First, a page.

Showing results by narrator "Ray Childs"

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    • Aristotle's Poetics

    • By: Aristotle
    • Narrated by: Ray Childs
    • Length: 1 hr and 24 mins
    • Unabridged
    • Overall
      4 out of 5 stars 5
    • Performance
      4 out of 5 stars 5
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      4 out of 5 stars 5

    Aristotle's Poetics is best known for its definitions and analyses of tragedy and comedy, but it also applies to truth and beauty as they are manifested in the other arts. In our age, when the natural and social sciences have dominated the quest for truth, it is helpful to consider why Aristotle claimed poetry is more philosophical and more significant than history. Like so many other works by Aristotle, the Poetics has dominated the way we have thought about all forms of dramatic performance in Europe and America ever since.

    Regular price: £10.19

    • Mill's On Liberty

    • By: John Stuart Mill
    • Narrated by: Ray Childs
    • Length: 6 hrs and 10 mins
    • Unabridged
    • Overall
      5 out of 5 stars 2
    • Performance
      5 out of 5 stars 1
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      5 out of 5 stars 1

    Mill's thinking about freedom in civic and social life examines fundamental principles shared among conservative, liberal, and radical politicians. The life of true philosophy stands outside the political battles that are rampant in society and seeks the political wisdom that is necessary for a good life in any age. Mill's philosophical presentation and analysis of those principles stand alongside the reflections of Plato, Aristotle, Marcus Aurelius, and Jean-Jacques Rousseau.

    Regular price: £10.19

    • Nietzsche's The Birth of Tragedy

    • By: Friedrich Nietzsche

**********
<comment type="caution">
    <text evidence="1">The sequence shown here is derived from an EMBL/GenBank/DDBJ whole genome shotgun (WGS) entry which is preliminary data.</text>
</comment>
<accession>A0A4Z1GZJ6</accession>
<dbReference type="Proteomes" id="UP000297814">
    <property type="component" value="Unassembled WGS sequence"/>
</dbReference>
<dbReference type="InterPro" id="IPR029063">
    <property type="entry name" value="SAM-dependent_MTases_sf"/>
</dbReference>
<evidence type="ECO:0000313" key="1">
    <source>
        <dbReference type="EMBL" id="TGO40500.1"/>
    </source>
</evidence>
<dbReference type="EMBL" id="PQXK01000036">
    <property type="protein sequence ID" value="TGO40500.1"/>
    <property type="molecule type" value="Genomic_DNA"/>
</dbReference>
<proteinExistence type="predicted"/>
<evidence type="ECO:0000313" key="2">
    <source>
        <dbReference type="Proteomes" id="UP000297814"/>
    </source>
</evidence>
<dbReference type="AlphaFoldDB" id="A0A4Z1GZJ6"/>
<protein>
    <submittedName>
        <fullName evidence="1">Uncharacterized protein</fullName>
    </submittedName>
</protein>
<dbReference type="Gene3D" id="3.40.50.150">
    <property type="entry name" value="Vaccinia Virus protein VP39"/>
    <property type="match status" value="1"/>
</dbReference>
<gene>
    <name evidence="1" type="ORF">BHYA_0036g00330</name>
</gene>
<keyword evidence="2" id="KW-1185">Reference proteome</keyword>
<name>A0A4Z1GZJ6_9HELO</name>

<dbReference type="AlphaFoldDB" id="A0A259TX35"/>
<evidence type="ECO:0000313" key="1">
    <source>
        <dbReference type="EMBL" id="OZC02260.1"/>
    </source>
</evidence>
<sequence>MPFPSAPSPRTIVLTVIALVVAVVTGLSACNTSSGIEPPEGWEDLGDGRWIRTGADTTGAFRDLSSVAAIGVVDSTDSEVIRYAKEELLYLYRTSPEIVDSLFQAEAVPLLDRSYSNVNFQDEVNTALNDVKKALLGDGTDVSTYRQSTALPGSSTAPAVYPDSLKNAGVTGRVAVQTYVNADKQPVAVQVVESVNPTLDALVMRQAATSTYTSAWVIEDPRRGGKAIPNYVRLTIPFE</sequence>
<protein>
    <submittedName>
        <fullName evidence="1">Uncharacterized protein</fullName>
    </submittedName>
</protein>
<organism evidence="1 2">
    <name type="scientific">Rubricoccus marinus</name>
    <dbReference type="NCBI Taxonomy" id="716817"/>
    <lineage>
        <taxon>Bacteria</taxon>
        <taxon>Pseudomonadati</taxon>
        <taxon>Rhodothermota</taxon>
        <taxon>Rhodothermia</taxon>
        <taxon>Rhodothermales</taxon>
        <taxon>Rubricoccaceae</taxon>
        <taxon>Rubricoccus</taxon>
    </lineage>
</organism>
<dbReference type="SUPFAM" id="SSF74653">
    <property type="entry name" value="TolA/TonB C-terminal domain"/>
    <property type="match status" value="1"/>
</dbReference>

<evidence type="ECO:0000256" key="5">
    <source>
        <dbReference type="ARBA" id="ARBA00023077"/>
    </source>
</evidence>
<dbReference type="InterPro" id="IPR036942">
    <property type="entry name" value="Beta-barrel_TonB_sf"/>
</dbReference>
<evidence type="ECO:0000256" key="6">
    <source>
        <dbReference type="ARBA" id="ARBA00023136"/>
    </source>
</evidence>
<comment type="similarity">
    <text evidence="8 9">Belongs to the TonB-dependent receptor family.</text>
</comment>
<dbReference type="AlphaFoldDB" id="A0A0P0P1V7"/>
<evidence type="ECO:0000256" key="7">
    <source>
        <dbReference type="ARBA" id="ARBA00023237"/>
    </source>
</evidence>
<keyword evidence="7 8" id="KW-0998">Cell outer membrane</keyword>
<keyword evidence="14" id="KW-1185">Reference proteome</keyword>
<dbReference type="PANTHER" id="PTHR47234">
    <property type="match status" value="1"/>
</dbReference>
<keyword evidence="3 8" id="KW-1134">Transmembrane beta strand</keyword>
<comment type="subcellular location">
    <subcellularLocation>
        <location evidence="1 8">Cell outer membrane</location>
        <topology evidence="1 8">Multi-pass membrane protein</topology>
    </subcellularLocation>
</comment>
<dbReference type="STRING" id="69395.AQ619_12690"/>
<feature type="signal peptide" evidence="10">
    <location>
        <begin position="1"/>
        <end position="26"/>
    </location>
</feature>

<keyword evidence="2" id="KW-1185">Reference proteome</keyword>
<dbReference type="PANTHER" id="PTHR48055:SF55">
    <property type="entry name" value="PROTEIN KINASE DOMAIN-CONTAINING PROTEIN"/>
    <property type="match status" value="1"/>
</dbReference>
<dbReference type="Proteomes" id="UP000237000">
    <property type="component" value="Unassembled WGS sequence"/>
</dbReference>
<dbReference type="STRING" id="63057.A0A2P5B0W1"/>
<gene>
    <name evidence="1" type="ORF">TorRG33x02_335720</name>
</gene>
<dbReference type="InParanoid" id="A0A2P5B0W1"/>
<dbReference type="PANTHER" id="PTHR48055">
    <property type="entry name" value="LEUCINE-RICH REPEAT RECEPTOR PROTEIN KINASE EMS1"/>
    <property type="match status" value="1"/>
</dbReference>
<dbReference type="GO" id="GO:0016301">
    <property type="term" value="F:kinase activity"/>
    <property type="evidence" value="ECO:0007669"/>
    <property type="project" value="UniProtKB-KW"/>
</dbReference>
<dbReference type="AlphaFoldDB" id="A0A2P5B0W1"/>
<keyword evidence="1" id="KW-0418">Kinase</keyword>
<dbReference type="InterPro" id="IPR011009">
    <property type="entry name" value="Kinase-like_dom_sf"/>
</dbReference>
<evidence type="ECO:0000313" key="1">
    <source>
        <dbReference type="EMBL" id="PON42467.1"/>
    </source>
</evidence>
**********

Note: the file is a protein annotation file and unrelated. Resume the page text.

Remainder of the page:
• Narrated by: Ray Childs
    • Length: 3 hrs and 14 mins
    • Unabridged
    • Overall
      3 out of 5 stars 2
    • Performance
      2.5 out of 5 stars 2
    • Story
      3 out of 5 stars 2

    In this, his first book, Nietzsche developed a way of thinking about the arts that unites the Greek gods Apollo and Dionysus as the central symbol of human existence. Although tragedy serves as the focus of this work, music, visual art, dance, and the other arts can also be viewed using Nietzsche's analysis and integration of the Apollonian and the Dionysian. The Birth of Tragedy stands alongside Aristotle's Poetics as an essential work for all who seek to understand poetry and its relationship to human life.

    Regular price: £9.89

    • Plato's Republic

    • By: Plato
    • Narrated by: Ray Childs
    • Length: 11 hrs and 45 mins
    • Unabridged
    • Overall
      4 out of 5 stars 20
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      4.5 out of 5 stars 19
    • Story
      4.5 out of 5 stars 17

    The Republic poses questions that endure: What is justice? What form of community fosters the best possible life for human beings? What is the nature and destiny of the soul? What form of education provides the best leaders for a good republic? What are the various forms of poetry and the other arts, and which ones should be fostered and which ones should be discouraged? How does knowing differ from believing?

    Regular price: £9.89

    • Kant's Foundations of Ethics

    • By: Immanuel Kant
    • Narrated by: Ray Childs
    • Length: 5 hrs and 4 mins
    • Unabridged
    • Overall
      0 out of 5 stars 0
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    Kant published this work in 1795, during the aftermath of the American Revolution and the French Revolution. The high hopes of the European Enlightenment had been dampened by the Reign of Terror in which tens of thousands of people died, and the perpetual cycle of war and temporary armistice seemed to be inescapable. Kant's essay is best known as an early articulation of the idea of a league of nations that could bring an end to all hostilities. Today, the United Nations continues to pursue that dream, but lasting peace still seems to be wishful thinking.

    Regular price: £10.19

    • Black Like Me

    • By: John Howard Griffin
    • Narrated by: Ray Childs
    • Length: 7 hrs and 9 mins
    • Unabridged
    • Overall
      4.5 out of 5 stars 25
    • Performance
      4.5 out of 5 stars 21
    • Story
      4.5 out of 5 stars 21

    Writer John Howard Griffin (1920-1980) decided to perform an experiment in order to learn from the inside out how one race could withstand the second class citizenship imposed on it by another race. Through medication, he dyed his skin dark and left his family and home in Texas to find out.

    • 5 out of 5 stars
    • Important

    • By LondonLass on 29-08-15

    Regular price: £13.59

    • Hume's Dialogues

    • By: David Hume
    • Narrated by: Ray Childs
    • Length: 4 hrs and 18 mins
    • Unabridged
    • Overall
      4 out of 5 stars 1
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      4 out of 5 stars 1
    • Story
      5 out of 5 stars 1